On Tuesday, December 24, we had the opportunity to present our work at the Golang Taipei Meetup. The venue was the very cool MaiCoin’s co-working space in Taipei City, which Taipei City Mayor Ko Wen-jen had once visited last August.
Presentations at the meetup were incredibly interesting and inspiring. First up was David Chang, the host of the event. He gave a brief overview of a popular MIT online course “MIT 6.824” on distributed systems, an introduction of MapReduce the programming model as well as discussing the possibility of implementing MapReduce in Golang. Most of the concepts he talked about were coming from Google’s 2004 paper.
We were honored to be able to present Diode at the event. In his presentation, blockchain engineer Peter Lai talked about why Diode client was written in Go, discussed concurrency bugs in Go, gave a live demo of Diode network using a Raspberry Pi that’d been previously set up from the Taipei office, and ended the talk with a Q&A session.
View the presentation slides on Github.
Questions posed from the audience during the Q&A session:
Q: If you can https/ssh Pi through the local network, why do you need Diode network?
SSH: If you’re not local, Diode is the only choice. (SSH is not using PKI)
Usually nobody is checking the remote key - so Diode is better since you don’t have to.
HTTPS: Even if you’re local, there are security issues when using a self-signed certificate to accessing your Pi.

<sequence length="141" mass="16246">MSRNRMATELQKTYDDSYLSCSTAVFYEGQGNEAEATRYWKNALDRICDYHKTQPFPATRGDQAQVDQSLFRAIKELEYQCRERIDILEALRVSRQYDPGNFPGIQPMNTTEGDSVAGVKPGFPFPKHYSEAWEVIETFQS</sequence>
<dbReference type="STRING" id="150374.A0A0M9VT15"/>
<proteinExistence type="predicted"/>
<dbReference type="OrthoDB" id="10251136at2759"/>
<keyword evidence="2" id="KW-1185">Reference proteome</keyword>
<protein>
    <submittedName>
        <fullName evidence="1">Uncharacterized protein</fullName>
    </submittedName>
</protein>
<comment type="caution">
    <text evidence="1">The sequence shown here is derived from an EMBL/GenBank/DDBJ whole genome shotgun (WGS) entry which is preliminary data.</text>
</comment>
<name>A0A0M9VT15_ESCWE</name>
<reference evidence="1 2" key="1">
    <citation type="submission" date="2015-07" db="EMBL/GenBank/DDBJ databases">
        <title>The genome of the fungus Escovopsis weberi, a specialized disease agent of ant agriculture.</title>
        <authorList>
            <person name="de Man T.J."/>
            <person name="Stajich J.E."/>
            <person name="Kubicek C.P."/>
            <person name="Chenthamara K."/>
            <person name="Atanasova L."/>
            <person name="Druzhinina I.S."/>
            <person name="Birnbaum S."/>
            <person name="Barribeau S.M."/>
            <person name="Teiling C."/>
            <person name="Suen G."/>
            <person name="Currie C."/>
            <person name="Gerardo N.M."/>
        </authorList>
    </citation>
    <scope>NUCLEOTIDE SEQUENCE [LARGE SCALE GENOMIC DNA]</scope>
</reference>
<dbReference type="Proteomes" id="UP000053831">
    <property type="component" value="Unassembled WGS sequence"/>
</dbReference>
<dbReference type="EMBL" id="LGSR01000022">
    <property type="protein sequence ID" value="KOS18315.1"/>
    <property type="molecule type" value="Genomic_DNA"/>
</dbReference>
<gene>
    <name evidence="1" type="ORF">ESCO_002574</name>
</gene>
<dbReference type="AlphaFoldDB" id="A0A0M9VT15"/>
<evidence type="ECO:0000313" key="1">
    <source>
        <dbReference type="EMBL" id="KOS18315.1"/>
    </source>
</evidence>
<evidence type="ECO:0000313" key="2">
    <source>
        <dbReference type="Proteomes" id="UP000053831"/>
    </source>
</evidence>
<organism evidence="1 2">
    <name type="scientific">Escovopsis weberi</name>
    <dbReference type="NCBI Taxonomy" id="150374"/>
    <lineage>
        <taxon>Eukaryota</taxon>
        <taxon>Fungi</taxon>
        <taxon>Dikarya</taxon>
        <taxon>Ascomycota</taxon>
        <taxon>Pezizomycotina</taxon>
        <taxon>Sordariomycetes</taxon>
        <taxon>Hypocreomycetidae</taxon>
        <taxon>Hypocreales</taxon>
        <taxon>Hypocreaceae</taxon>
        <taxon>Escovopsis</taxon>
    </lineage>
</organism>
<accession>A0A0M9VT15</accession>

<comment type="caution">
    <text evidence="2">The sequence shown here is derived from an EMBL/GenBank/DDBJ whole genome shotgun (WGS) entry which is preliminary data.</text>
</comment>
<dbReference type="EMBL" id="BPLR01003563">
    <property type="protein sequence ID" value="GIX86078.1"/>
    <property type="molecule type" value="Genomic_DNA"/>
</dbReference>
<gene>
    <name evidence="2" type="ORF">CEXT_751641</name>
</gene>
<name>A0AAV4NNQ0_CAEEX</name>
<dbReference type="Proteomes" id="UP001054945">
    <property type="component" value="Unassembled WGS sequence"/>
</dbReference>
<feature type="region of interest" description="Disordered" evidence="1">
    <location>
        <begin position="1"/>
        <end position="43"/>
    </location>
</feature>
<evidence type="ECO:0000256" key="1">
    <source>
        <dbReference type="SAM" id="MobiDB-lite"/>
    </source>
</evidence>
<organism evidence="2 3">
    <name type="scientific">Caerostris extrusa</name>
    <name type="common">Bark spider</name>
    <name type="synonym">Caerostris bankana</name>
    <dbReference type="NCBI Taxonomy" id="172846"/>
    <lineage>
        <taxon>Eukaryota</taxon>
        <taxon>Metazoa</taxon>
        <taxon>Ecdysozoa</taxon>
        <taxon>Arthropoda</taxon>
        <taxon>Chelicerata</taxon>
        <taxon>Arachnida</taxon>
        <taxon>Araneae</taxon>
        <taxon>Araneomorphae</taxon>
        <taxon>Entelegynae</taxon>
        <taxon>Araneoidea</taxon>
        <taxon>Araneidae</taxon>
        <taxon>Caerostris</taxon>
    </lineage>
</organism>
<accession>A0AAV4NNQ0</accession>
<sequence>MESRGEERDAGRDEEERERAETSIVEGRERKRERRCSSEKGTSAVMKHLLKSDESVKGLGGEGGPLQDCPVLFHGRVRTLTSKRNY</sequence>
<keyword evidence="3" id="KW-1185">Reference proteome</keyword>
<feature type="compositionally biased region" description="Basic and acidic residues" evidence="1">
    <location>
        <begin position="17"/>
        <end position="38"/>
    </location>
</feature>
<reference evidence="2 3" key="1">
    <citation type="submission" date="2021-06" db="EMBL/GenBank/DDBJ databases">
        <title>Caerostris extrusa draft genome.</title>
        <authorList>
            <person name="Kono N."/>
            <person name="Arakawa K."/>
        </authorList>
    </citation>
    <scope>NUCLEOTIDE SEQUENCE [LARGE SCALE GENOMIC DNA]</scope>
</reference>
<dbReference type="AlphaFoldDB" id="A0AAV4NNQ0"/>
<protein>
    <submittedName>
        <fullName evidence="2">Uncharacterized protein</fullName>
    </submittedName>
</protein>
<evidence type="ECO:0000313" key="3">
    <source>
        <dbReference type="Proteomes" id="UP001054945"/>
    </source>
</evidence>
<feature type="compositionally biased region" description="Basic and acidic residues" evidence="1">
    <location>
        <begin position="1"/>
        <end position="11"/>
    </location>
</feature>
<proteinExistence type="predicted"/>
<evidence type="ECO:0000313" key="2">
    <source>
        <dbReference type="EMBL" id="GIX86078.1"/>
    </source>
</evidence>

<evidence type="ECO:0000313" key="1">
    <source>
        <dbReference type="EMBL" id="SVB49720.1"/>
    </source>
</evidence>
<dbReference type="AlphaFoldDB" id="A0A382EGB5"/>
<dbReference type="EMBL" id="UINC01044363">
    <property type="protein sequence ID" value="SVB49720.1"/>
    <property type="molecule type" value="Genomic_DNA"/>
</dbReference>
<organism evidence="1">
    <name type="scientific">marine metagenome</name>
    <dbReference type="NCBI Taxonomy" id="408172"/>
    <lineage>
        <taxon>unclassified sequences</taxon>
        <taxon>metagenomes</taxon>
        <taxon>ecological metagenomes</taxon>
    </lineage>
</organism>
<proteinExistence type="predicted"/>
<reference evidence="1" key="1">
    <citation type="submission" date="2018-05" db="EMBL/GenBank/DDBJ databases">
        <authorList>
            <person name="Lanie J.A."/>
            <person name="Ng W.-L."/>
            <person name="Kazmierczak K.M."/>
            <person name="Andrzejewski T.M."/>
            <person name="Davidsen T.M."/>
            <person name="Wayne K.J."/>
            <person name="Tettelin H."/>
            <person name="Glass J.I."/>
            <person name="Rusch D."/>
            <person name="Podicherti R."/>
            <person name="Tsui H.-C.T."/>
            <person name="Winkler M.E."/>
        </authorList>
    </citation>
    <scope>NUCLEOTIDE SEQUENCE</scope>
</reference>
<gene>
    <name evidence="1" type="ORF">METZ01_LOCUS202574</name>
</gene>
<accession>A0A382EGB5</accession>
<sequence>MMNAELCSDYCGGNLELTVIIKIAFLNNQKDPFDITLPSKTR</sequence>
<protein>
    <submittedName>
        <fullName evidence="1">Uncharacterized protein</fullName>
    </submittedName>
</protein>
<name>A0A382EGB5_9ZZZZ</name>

Q: Why did you want to design edgeRPC? Why don’t you go for existing options such as gRPC or JsonRPC?
At this stage, we use edgeRPC to allow nodes to interact with devices. We started out with ASN1 (like OpenSSL - super small binary format), and there is a chance that we would start using JsonRPC.
Q: Did you experience any “inconsistency issues” when using OpenSSL? For instance, the functions in OpenSSL could be different, such as the function interface parameters could be different.
When choosing a secure communication channel, we looked at RLPx and TLS (OpenSSL). We decided to use OpenSSL, but forced it into using Secp256k1 to ensure both sides authenticate with their Eth wallet keys. But this means we are forcing OpenSSL to only accept Secp256k1 and self-signed certificates (self signed using the wallet key).
OpenSSL does support Secp256k1. However, not all TLS libraries and clients support Secp256k1 at this time. So this can lead to connection issues when not using OpenSSL. We will be researching other libraries such as ARMmbed, wolfSSL, and SChannel for that matter.
Q: How are you guys using websocket?
The default Go client has a built-in capability to convert any binary TCP socket into a websocket. So, the Pi in the demo is simply publishing the raw video on port, and then the Go client is converting that into websocket frames.
Q: If you are using OpenSSL, does it mean you are using a CGo compiler?
Yes, we use CGo to call C functions.